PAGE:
and then added accept commands for each mac that i wanted to go out on the internet
    now how can i specify that ALL wireless clients should be allowed?
    if i use iptables -I FORWARD -o wan -i eth0 -j ACCEPT (eth0 being what the wirelles interface is called) it doesnt work...
    thanks
     
  10. Monk E. Boy

    Monk E. Boy Network Guru Member

    Using -I means inject the rule to the top of the list. So when using -I you have to add rules in reverse order. The first one you add becomes 1, the second one you add becomes 1 and the first one becomes 2, and so on. So if you have a drop rule you want to add that first then add the allow rules after it, so the rules end up in the reverse order of what you add. Ideally you should use -A and add them to the existing rulebase where they make sense within the context of the existing rules but for testing purposes I always use -I while figuring out how to make them work first.

    To my knowledge WLAN and LAN are bridged to a single vlan interface. That may be the issue, though I would expect it to affect both interfaces equally.
     
  11. cobrax2

    cobrax2 Serious Server Member

    the filtering is ok, i've inserted the rules correctly, first drop and then accept.
    the problem is how to differentiate between wlan and lan?
    thanks
     
  12. koitsu

    koitsu Network Guru Member

    Warning: long post, because what is being discussed already appears to contain an approach that is on the way to Extreme Pain and Potential Job Loss. I expect you to read this, not skim it. :) You will find an answer to a couple things that might get your hopes up, and some disappointing news otherwise.

    1. Make sure your ACCEPT rules come first, followed by DROP or REJECT. When a packet arrives, it gets analysed in the order (rule-wise) of "top to bottom", hence your ACCEPT must come before your DROP/REJECT. Use the flag --line-numbers to see the ordering. I recommend getting in the habit of using flags -v -n --line-numbers as a general default. I still maintain Linux is stupid for not making this the default.

    2. This thread doesn't list the exact model of router you have, so I can't tell you definitively what interface to match against (for wired LAN vs. wireless). The general interfaces are these, but again, it varies per model -- and if you have custom VLANs involved, the situation may vary even more. These interface names are what correlate with the kernel interface naming convention, and are not "names" or "descriptions"; they are what show up in /sbin/ifconfig and are what iptables will key off of:

    eth0 = All 5 Ethernet ports (i.e. LAN ports and WAN port). No IP address bound; generally do not use this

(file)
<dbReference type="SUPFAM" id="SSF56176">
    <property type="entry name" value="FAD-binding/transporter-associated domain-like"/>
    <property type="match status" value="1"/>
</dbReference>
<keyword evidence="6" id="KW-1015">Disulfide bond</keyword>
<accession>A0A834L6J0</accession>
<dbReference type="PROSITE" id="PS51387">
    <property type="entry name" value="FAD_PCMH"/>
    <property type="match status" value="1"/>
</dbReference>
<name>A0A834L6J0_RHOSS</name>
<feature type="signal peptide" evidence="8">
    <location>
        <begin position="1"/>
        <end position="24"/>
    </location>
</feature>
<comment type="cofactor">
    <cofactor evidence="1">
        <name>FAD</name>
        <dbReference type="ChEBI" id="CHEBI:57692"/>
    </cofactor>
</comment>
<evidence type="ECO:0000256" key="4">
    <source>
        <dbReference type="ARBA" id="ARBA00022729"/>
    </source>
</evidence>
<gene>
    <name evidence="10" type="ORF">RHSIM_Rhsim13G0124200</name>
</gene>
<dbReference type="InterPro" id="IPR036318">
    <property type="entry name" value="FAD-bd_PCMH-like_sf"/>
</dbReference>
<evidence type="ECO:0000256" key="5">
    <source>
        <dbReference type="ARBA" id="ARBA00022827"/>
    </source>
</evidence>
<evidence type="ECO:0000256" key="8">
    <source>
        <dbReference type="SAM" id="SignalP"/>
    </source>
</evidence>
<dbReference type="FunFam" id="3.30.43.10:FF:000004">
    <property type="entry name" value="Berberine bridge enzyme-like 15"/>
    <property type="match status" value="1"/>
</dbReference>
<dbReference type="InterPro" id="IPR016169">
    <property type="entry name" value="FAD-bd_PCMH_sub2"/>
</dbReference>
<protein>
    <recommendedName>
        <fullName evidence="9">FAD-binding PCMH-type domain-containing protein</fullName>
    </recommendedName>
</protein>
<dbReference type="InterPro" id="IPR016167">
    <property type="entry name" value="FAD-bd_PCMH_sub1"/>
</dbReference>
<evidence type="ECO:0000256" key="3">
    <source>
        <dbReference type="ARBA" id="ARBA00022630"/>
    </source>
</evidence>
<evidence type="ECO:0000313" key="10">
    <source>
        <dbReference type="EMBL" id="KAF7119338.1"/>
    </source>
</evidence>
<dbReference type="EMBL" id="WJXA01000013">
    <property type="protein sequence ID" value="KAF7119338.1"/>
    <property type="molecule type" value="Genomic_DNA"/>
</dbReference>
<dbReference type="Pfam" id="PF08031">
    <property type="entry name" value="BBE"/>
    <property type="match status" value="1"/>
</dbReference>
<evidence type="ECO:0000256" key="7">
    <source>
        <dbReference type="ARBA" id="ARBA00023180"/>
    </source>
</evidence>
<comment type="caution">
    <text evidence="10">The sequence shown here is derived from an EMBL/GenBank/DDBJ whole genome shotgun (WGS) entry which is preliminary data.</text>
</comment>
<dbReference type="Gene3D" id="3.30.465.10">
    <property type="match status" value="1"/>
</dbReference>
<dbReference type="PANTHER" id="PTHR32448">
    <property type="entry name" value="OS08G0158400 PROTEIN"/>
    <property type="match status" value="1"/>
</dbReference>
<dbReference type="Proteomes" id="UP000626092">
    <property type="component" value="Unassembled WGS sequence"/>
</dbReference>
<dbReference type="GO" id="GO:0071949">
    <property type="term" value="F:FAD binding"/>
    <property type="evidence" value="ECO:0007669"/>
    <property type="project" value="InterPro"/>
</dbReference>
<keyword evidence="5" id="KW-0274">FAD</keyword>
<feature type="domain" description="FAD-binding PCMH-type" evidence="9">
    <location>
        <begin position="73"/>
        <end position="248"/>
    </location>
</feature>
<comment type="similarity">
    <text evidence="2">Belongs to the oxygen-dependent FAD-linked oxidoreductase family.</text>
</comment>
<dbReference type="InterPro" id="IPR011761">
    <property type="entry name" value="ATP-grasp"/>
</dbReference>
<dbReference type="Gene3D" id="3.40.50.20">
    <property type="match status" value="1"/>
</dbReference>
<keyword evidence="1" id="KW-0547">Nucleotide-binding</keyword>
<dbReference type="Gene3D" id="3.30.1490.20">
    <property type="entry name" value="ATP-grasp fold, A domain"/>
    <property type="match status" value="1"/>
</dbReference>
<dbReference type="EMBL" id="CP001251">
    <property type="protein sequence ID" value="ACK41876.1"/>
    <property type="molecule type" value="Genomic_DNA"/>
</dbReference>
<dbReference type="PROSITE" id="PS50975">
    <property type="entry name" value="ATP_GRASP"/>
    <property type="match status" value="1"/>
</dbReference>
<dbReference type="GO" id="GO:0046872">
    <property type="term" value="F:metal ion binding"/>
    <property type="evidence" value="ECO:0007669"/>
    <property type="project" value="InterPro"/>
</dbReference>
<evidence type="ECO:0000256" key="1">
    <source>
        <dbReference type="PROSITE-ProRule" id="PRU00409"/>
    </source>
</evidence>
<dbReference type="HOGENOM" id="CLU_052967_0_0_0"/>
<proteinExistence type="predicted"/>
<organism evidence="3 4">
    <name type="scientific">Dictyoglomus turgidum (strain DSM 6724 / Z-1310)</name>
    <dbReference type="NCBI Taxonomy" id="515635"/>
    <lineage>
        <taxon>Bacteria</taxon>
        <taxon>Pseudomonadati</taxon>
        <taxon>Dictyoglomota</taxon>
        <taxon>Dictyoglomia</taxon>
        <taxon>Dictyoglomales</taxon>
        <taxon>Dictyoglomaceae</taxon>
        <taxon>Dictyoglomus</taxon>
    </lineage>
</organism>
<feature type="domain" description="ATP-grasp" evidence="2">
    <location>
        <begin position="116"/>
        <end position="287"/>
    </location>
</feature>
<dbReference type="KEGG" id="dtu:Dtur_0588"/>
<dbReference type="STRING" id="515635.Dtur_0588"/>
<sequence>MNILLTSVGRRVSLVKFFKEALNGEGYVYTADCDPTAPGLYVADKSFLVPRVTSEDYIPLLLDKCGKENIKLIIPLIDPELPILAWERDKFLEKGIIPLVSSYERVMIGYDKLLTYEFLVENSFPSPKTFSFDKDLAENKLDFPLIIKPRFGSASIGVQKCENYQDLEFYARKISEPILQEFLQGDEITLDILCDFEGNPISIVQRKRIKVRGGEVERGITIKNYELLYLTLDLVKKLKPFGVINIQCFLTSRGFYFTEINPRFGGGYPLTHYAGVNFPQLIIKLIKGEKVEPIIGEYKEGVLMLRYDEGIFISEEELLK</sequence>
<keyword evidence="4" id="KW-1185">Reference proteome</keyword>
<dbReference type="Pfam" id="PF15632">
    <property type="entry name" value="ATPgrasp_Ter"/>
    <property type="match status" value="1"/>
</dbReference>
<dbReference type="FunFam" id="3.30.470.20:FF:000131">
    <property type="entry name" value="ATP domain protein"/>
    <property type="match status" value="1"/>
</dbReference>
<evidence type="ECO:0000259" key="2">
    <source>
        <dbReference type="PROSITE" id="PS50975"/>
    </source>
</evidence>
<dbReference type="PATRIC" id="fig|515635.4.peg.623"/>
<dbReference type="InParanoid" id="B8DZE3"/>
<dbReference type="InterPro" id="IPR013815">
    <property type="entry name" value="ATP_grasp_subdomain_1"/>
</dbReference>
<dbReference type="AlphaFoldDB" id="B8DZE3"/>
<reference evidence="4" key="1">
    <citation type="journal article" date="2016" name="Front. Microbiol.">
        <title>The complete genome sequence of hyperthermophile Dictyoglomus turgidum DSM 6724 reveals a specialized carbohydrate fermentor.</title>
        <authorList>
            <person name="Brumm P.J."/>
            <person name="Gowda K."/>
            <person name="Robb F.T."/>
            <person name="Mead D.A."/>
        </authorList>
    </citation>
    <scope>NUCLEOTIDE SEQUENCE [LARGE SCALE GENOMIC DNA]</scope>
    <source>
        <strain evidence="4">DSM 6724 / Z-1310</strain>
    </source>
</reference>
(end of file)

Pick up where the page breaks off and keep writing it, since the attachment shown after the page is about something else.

eth1 = 2.4GHz wireless (WLAN). No IP address bound; generally do not use this
    eth2 = 5GHz wireless (WLAN). No IP address bound; generally do not use this
    vlan1 = LAN (4-port Ethernet). No IP address bound; generally do not use this
    vlan2 = WAN (1-port Ethernet). This has your WAN IP bound to it
    br0 = Software bridge of eth1, eth2, and vlan1. This has your router's LAN IP (ex. 192.168.1.1) bound to it. This is effectively "your LAN as a whole".

    You can use iptables' -i (inbound) and -o (outbound) flags to match against a specific interface.

    However, matching against vlan1 for wired LAN traffic will not work -- the packet will not match. Same goes for eth0 (do not ever use this), eth1, and eth2. This has to do with "where" iptables sits in the traffic flow for forwarded traffic: such traffic is always going to match against interface br0. Sorry, that's just how it works. Proof using something like iptables -A wanout -d 8.8.8.8 -j LOG and sending a packet to 8.8.8.8 and then looking at what the IN interface is (won't matter if it's a WiFi client or a wired client):

    Code:
    IN=br0 OUT=vlan2 SRC=xxx.xxx.x.xx DST=8.8.8.8 LEN=84 TOS=0x00 PREC=0x00 TTL=63 ID=31615 PROTO=ICMP TYPE=8 CODE=0 ID=20160 SEQ=0
    
    It may be possible to use ebtables for this particular task, however my experience with ebtables on TomatoUSB has always resulted in a kernel panic (router crash/reboot), so I do not recommend experimenting with it. You have been warned.

    Skimming DD-WRT's forum shows that apparently they got all of this working somehow, so if it's an important feature, you may want to consider a different firmware. Or, since this is a commercial company, I'd suggest considering something like MikroTek hardware where it's designed for exactly this kind of thing (and you get commercial support for it). Otherwise you will need to "work around it".

    3. When injecting/adding rules to an existing Tomato-managed rule set, you need to be extremely careful WHERE in the relevant chain you inject them. Doing it wrong could result in blocked packets which should not be blocked, or worse, permitted packets that should not be permitted. This situation is made more complicated by things like state tracking, which Tomato (like most Linux firewalls, and certainly NAT) uses. Furthermore, injection of rules at the "wrong place" can sometimes result in excess CPU, depending on what all is being injected. I'll cover part of this in a moment.